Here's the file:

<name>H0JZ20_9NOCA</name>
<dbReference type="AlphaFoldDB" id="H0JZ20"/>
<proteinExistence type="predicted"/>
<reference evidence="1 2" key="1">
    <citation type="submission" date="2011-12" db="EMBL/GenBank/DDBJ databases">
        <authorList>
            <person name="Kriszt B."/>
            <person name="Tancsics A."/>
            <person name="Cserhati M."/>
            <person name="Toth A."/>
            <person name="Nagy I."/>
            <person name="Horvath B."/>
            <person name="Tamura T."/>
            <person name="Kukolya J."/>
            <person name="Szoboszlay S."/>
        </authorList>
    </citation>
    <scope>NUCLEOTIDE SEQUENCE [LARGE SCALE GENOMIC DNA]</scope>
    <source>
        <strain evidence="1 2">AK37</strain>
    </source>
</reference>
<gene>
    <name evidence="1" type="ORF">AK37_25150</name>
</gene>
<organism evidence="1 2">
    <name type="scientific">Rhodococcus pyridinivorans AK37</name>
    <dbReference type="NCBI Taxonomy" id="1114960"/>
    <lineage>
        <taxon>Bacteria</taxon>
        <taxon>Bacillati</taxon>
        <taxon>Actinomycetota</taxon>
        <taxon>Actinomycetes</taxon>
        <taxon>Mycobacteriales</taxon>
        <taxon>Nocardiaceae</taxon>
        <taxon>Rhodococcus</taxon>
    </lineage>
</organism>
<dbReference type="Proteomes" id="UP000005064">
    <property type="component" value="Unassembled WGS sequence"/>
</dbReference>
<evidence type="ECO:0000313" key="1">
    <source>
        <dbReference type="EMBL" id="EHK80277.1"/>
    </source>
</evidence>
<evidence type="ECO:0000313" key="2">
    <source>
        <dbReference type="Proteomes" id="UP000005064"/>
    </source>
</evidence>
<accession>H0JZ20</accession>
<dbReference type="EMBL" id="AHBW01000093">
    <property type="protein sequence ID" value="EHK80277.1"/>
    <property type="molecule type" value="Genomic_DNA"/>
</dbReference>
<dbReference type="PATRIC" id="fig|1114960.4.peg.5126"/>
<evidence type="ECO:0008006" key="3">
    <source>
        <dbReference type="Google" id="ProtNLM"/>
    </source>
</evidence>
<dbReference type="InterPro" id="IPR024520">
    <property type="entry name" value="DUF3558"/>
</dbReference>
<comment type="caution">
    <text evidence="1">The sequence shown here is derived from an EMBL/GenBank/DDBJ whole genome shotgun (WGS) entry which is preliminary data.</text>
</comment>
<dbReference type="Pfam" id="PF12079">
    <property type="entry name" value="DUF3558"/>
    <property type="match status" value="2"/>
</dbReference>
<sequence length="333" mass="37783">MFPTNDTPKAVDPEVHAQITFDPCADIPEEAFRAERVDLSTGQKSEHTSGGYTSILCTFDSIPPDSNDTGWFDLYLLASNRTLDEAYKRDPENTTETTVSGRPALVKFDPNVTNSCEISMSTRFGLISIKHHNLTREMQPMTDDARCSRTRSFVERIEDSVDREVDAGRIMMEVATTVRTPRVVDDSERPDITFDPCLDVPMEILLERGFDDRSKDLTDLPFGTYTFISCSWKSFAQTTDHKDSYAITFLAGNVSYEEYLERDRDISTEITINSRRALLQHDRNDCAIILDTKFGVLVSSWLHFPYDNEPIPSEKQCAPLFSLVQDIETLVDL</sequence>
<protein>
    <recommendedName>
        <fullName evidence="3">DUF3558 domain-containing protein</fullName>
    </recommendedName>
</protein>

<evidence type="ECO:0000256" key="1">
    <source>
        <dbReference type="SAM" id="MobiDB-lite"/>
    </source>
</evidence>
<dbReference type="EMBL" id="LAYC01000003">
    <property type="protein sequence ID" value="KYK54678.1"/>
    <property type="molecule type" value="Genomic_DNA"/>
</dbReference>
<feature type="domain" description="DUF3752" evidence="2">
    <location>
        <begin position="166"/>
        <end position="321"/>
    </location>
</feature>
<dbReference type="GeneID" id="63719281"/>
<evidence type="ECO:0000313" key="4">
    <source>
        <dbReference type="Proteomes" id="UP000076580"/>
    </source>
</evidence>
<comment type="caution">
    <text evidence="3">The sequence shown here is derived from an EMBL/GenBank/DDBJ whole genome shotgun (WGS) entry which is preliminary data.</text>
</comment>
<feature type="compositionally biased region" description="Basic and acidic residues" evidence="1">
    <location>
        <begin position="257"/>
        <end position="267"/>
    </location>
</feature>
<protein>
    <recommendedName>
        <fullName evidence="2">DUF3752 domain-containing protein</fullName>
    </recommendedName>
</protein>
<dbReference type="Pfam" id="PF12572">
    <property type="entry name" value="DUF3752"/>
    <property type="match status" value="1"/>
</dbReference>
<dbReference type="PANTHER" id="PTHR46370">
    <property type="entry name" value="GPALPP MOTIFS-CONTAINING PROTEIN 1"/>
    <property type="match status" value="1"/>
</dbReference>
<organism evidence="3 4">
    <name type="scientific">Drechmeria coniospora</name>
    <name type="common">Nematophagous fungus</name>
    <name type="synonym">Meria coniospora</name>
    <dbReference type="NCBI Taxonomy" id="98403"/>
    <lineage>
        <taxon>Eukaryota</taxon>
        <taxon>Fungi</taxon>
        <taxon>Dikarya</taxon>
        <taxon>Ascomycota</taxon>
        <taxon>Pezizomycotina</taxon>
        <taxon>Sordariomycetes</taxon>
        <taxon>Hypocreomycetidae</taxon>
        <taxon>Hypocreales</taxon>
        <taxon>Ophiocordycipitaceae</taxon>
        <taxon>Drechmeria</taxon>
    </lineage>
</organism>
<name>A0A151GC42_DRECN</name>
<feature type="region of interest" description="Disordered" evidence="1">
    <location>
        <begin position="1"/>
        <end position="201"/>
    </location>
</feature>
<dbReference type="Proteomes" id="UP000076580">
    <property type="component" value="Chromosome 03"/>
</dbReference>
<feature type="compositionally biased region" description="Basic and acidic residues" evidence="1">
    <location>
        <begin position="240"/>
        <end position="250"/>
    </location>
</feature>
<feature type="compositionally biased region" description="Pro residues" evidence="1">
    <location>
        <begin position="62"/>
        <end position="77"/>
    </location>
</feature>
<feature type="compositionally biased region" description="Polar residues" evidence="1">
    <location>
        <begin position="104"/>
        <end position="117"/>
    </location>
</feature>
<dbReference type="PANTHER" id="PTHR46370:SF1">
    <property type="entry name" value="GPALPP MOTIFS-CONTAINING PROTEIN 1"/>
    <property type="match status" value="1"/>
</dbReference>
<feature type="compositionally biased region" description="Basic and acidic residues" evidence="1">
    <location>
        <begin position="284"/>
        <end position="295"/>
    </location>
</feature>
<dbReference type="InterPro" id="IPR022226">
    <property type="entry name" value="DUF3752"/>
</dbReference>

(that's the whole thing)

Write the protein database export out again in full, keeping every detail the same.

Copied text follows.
<name>H0JZ20_9NOCA</name>
<dbReference type="AlphaFoldDB" id="H0JZ20"/>
<proteinExistence type="predicted"/>
<reference evidence="1 2" key="1">
    <citation type="submission" date="2011-12" db="EMBL/GenBank/DDBJ databases">
        <authorList>
            <person name="Kriszt B."/>
            <person name="Tancsics A."/>
            <person name="Cserhati M."/>
            <person name="Toth A."/>
            <person name="Nagy I."/>
            <person name="Horvath B."/>
            <person name="Tamura T."/>
            <person name="Kukolya J."/>
            <person name="Szoboszlay S."/>
        </authorList>
    </citation>
    <scope>NUCLEOTIDE SEQUENCE [LARGE SCALE GENOMIC DNA]</scope>
    <source>
        <strain evidence="1 2">AK37</strain>
    </source>
</reference>
<gene>
    <name evidence="1" type="ORF">AK37_25150</name>
</gene>
<organism evidence="1 2">
    <name type="scientific">Rhodococcus pyridinivorans AK37</name>
    <dbReference type="NCBI Taxonomy" id="1114960"/>
    <lineage>
        <taxon>Bacteria</taxon>
        <taxon>Bacillati</taxon>
        <taxon>Actinomycetota</taxon>
        <taxon>Actinomycetes</taxon>
        <taxon>Mycobacteriales</taxon>
        <taxon>Nocardiaceae</taxon>
        <taxon>Rhodococcus</taxon>
    </lineage>
</organism>
<dbReference type="Proteomes" id="UP000005064">
    <property type="component" value="Unassembled WGS sequence"/>
</dbReference>
<evidence type="ECO:0000313" key="1">
    <source>
        <dbReference type="EMBL" id="EHK80277.1"/>
    </source>
</evidence>
<evidence type="ECO:0000313" key="2">
    <source>
        <dbReference type="Proteomes" id="UP000005064"/>
    </source>
</evidence>
<accession>H0JZ20</accession>
<dbReference type="EMBL" id="AHBW01000093">
    <property type="protein sequence ID" value="EHK80277.1"/>
    <property type="molecule type" value="Genomic_DNA"/>
</dbReference>
<dbReference type="PATRIC" id="fig|1114960.4.peg.5126"/>
<evidence type="ECO:0008006" key="3">
    <source>
        <dbReference type="Google" id="ProtNLM"/>
    </source>
</evidence>
<dbReference type="InterPro" id="IPR024520">
    <property type="entry name" value="DUF3558"/>
</dbReference>
<comment type="caution">
    <text evidence="1">The sequence shown here is derived from an EMBL/GenBank/DDBJ whole genome shotgun (WGS) entry which is preliminary data.</text>
</comment>
<dbReference type="Pfam" id="PF12079">
    <property type="entry name" value="DUF3558"/>
    <property type="match status" value="2"/>
</dbReference>
<sequence length="333" mass="37783">MFPTNDTPKAVDPEVHAQITFDPCADIPEEAFRAERVDLSTGQKSEHTSGGYTSILCTFDSIPPDSNDTGWFDLYLLASNRTLDEAYKRDPENTTETTVSGRPALVKFDPNVTNSCEISMSTRFGLISIKHHNLTREMQPMTDDARCSRTRSFVERIEDSVDREVDAGRIMMEVATTVRTPRVVDDSERPDITFDPCLDVPMEILLERGFDDRSKDLTDLPFGTYTFISCSWKSFAQTTDHKDSYAITFLAGNVSYEEYLERDRDISTEITINSRRALLQHDRNDCAIILDTKFGVLVSSWLHFPYDNEPIPSEKQCAPLFSLVQDIETLVDL</sequence>
<protein>
    <recommendedName>
        <fullName evidence="3">DUF3558 domain-containing protein</fullName>
    </recommendedName>
</protein>

<evidence type="ECO:0000256" key="1">
    <source>
        <dbReference type="SAM" id="MobiDB-lite"/>
    </source>
</evidence>
<dbReference type="EMBL" id="LAYC01000003">
    <property type="protein sequence ID" value="KYK54678.1"/>
    <property type="molecule type" value="Genomic_DNA"/>
</dbReference>
<feature type="domain" description="DUF3752" evidence="2">
    <location>
        <begin position="166"/>
        <end position="321"/>
    </location>
</feature>
<dbReference type="GeneID" id="63719281"/>
<evidence type="ECO:0000313" key="4">
    <source>
        <dbReference type="Proteomes" id="UP000076580"/>
    </source>
</evidence>
<comment type="caution">
    <text evidence="3">The sequence shown here is derived from an EMBL/GenBank/DDBJ whole genome shotgun (WGS) entry which is preliminary data.</text>
</comment>
<feature type="compositionally biased region" description="Basic and acidic residues" evidence="1">
    <location>
        <begin position="257"/>
        <end position="267"/>
    </location>
</feature>
<protein>
    <recommendedName>
        <fullName evidence="2">DUF3752 domain-containing protein</fullName>
    </recommendedName>
</protein>
<dbReference type="Pfam" id="PF12572">
    <property type="entry name" value="DUF3752"/>
    <property type="match status" value="1"/>
</dbReference>
<dbReference type="PANTHER" id="PTHR46370">
    <property type="entry name" value="GPALPP MOTIFS-CONTAINING PROTEIN 1"/>
    <property type="match status" value="1"/>
</dbReference>
<organism evidence="3 4">
    <name type="scientific">Drechmeria coniospora</name>
    <name type="common">Nematophagous fungus</name>
    <name type="synonym">Meria coniospora</name>
    <dbReference type="NCBI Taxonomy" id="98403"/>
    <lineage>
        <taxon>Eukaryota</taxon>
        <taxon>Fungi</taxon>
        <taxon>Dikarya</taxon>
        <taxon>Ascomycota</taxon>
        <taxon>Pezizomycotina</taxon>
        <taxon>Sordariomycetes</taxon>
        <taxon>Hypocreomycetidae</taxon>
        <taxon>Hypocreales</taxon>
        <taxon>Ophiocordycipitaceae</taxon>
        <taxon>Drechmeria</taxon>
    </lineage>
</organism>
<name>A0A151GC42_DRECN</name>
<feature type="region of interest" description="Disordered" evidence="1">
    <location>
        <begin position="1"/>
        <end position="201"/>
    </location>
</feature>
<dbReference type="Proteomes" id="UP000076580">
    <property type="component" value="Chromosome 03"/>
</dbReference>
<feature type="compositionally biased region" description="Basic and acidic residues" evidence="1">
    <location>
        <begin position="240"/>
        <end position="250"/>
    </location>
</feature>
<feature type="compositionally biased region" description="Pro residues" evidence="1">
    <location>
        <begin position="62"/>
        <end position="77"/>
    </location>
</feature>
<feature type="compositionally biased region" description="Polar residues" evidence="1">
    <location>
        <begin position="104"/>
        <end position="117"/>
    </location>
</feature>
<dbReference type="PANTHER" id="PTHR46370:SF1">
    <property type="entry name" value="GPALPP MOTIFS-CONTAINING PROTEIN 1"/>
    <property type="match status" value="1"/>
</dbReference>
<feature type="compositionally biased region" description="Basic and acidic residues" evidence="1">
    <location>
        <begin position="284"/>
        <end position="295"/>
    </location>
</feature>
<dbReference type="InterPro" id="IPR022226">
    <property type="entry name" value="DUF3752"/>
</dbReference>